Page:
Police failed to divulge details of massacre by Belfast bookmakers' loyalists

PSNI is criticized for failing to disclose to the ombudsman of the police "sensitive and important information" about a loyalist massacre.

Sinn Fein said last night that he wanted an urgent meeting with police chief George Hamilton to discuss the "appalling and unacceptable" failure of the force.

Groups of victims also attacked the PSNI, which apologized for its actions.

The Ombudsman, Michael Maguire, has asked the Ministry of Justice to conduct an independent review of how the police divulge information.

The campaign group "Families for Justice" said that this "should start urgently".

The Police Ombudsman revealed that the PSNI had not disclosed any information, in part relating to secret police operations, to its investigators working on the 1992 UFF massacre in Sean Graham's Belfast Ormeau bookstores. Road, Belfast.

Dr. Maguire stated that the existence of these documents had been brought to light when the police were prepared to reveal it to the families of the victims, in the course of a civil proceeding.

PSNI insisted that it did not deliberately conceal this information and attributed this omission to human error.

The Ombudsman's office said the documents in question had opened new lines of inquiry as part of its investigation into the bookmaker massacre that had killed five people.

He also did the same with respect to various homicides perpetrated by loyalists in the northwest between 1988 and 1994, as well as the Ombudsman's investigation into the 1993 assassination, the Teenager Damien Walsh, in a coal depot in the west of Belfast.

The reports describing the findings of these surveys, which were to be published in the coming weeks, will now be delayed.

Last night, PSNI proposed giving Ombudsman investigators "full and unhindered access" to legacy police systems. A spokesman for the ombudsman's office praised this decision.

In a statement released yesterday, Dr. Maguire said, "My staff learned that the police were preparing to release various documents in the context of an impending civil proceeding.

"Following a request from this office, the police provided us with these documents, which allowed us to identify important and relevant evidence for a number of our investigations.

Subsequently, the police also identified a computer system that they felt had not been properly searched when responding to previous requests for information.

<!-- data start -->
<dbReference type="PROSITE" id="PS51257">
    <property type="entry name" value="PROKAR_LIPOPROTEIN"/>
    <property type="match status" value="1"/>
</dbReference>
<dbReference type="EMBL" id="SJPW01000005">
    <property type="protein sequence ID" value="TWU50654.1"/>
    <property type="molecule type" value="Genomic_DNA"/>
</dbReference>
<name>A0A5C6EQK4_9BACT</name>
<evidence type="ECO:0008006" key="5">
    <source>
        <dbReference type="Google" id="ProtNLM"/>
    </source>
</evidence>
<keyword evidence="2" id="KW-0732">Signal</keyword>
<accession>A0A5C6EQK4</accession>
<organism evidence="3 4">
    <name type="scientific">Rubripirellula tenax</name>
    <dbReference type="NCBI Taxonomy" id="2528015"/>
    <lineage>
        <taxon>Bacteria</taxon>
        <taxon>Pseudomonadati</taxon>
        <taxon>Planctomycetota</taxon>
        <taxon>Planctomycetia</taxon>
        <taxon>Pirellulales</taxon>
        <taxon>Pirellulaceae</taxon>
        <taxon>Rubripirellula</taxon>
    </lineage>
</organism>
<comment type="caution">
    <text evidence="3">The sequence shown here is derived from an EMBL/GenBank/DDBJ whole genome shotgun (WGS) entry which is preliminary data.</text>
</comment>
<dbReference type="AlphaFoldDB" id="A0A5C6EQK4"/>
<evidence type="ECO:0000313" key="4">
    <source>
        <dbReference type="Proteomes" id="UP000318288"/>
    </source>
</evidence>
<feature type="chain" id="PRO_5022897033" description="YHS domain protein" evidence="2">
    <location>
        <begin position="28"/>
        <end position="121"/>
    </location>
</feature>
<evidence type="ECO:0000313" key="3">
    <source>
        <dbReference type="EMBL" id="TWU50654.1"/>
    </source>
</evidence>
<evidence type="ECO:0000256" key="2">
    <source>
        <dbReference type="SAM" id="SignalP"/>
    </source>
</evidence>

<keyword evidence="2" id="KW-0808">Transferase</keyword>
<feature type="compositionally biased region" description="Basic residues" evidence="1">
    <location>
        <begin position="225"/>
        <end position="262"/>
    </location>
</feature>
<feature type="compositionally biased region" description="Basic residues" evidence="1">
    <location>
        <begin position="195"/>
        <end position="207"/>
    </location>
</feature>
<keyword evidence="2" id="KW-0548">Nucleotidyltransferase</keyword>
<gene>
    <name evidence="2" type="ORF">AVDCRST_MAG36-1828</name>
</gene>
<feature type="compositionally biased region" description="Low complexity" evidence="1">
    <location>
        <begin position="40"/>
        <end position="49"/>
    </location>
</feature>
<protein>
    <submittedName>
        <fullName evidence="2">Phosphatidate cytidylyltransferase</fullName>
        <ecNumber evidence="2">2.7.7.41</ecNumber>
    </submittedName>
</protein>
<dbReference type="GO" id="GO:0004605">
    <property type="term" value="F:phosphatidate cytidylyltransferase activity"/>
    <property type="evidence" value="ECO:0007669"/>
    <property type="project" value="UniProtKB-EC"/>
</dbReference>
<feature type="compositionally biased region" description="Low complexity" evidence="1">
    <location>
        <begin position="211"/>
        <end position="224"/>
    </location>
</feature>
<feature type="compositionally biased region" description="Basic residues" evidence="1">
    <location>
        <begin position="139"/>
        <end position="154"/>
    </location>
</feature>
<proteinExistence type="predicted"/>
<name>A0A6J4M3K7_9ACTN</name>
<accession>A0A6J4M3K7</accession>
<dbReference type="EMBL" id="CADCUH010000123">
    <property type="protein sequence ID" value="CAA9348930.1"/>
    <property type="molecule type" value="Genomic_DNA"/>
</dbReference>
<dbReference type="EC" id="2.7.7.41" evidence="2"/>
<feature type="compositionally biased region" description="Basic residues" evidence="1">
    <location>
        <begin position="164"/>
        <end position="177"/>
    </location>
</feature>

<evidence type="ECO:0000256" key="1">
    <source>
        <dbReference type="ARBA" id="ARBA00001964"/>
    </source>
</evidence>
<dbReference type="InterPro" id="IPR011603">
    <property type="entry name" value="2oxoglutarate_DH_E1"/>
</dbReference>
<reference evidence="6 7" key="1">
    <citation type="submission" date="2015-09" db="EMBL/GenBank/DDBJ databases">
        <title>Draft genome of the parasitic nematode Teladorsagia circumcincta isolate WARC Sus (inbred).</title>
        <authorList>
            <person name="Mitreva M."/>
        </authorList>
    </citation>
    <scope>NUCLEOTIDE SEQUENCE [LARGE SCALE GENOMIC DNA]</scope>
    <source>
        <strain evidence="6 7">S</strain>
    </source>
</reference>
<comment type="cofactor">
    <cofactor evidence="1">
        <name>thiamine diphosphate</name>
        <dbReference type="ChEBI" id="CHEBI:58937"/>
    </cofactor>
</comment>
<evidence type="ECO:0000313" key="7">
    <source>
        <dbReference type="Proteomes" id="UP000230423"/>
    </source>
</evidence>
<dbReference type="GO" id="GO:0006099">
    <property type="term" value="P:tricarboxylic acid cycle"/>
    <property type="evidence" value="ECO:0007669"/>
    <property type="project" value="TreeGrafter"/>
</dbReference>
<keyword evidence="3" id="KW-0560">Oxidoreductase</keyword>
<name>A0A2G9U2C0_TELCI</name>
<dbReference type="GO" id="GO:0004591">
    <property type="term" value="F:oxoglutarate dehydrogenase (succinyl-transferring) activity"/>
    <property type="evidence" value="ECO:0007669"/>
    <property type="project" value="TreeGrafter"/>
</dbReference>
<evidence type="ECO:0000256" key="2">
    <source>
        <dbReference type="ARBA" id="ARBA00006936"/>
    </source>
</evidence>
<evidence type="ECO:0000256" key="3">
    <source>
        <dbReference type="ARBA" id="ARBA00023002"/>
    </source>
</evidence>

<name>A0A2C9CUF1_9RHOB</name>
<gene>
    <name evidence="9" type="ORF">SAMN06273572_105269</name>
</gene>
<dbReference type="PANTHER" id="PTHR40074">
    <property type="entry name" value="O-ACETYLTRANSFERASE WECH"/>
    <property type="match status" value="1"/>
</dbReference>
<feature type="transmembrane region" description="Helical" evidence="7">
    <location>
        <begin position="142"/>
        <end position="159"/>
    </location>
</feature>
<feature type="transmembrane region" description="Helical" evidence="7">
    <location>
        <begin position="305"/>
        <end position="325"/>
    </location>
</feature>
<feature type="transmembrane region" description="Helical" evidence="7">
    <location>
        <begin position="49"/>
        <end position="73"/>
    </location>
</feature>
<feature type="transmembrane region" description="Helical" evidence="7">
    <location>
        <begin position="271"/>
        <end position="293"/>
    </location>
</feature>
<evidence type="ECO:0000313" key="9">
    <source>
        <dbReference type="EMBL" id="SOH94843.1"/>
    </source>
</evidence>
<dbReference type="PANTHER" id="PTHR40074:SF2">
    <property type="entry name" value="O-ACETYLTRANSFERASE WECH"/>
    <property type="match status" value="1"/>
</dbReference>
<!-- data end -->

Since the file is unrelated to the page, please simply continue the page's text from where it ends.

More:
"In this case, it would appear that information that the police told us they did not exist has now been found."

Dr. Maguire said that effective disclosure of information was essential to dealing with the past.

"The public must be certain that, when asked, the police provide all the relevant information that they have about certain cases," he said. "The police told us that the problems resulted from a combination of human errors resulting from a lack of knowledge and experience and the complex challenges associated with the bulky matter – bits and pieces of 44 million paper and microfilm records – which is stored at various locations and on a range of archaic media and computer systems. "

Dr. Maguire added: "In the interest of public confidence in the maintenance of order, I contacted the Department of Justice to request that an independent review be conducted methods used by the police to disclose information ".

It is understood that the material has implications for up to 30 murders.

Gerry Kelly, Sinn Fein MP, said: "The revelations that the police failed to reveal vital information to the police ombudsman's investigations into dozens of murders committed by loyalist death squads are frightful and unacceptable.

"Many people will see this as further proof that the hiding of the role of the British state forces in the conflict in Ireland is systemic.

"The PSNI can claim that this is a mistake, but how long did it take after the PSNI hierarchy became aware of this failure before informing the police mediator or affected families? ? "

Mr. Kelly stated that his party would request an urgent meeting with George Hamilton and would also raise the matter in front of the police commission.

"The PSNI or the British government should not be excused, trust in the police is at its lowest level in many years, and immediate action is needed," he added.

Baroness Nuala O. Loan, a former police mediator, told Belfast Telegraph that her heart was family oriented.

"They have been fighting for so long to try to understand what has happened and now," she said.

"The PSNI has had decades to put order in its records and this has not been done yet.

"The question must be what else is where they found this material, how many other cases are affected, how did it go?"

Baroness O. Loan continued: "What the police chief needs to do now, is do what was supposed to be done years ago – publish all the special branch records and other documents in accordance with the law.

"Those who have suffered during years of unrest and who are still suffering deserve the truth, not broken promises, not manual errors, not hesitations.

"The future of law enforcement must not include continuous failures of this magnitude.

"It does not have to be like that, it's awful."

The director of the Justice Administration Commission, Brian Gormally, said that the statement of human error committed by the PSNI "simply insults our intelligence".

Belfast Telegraph

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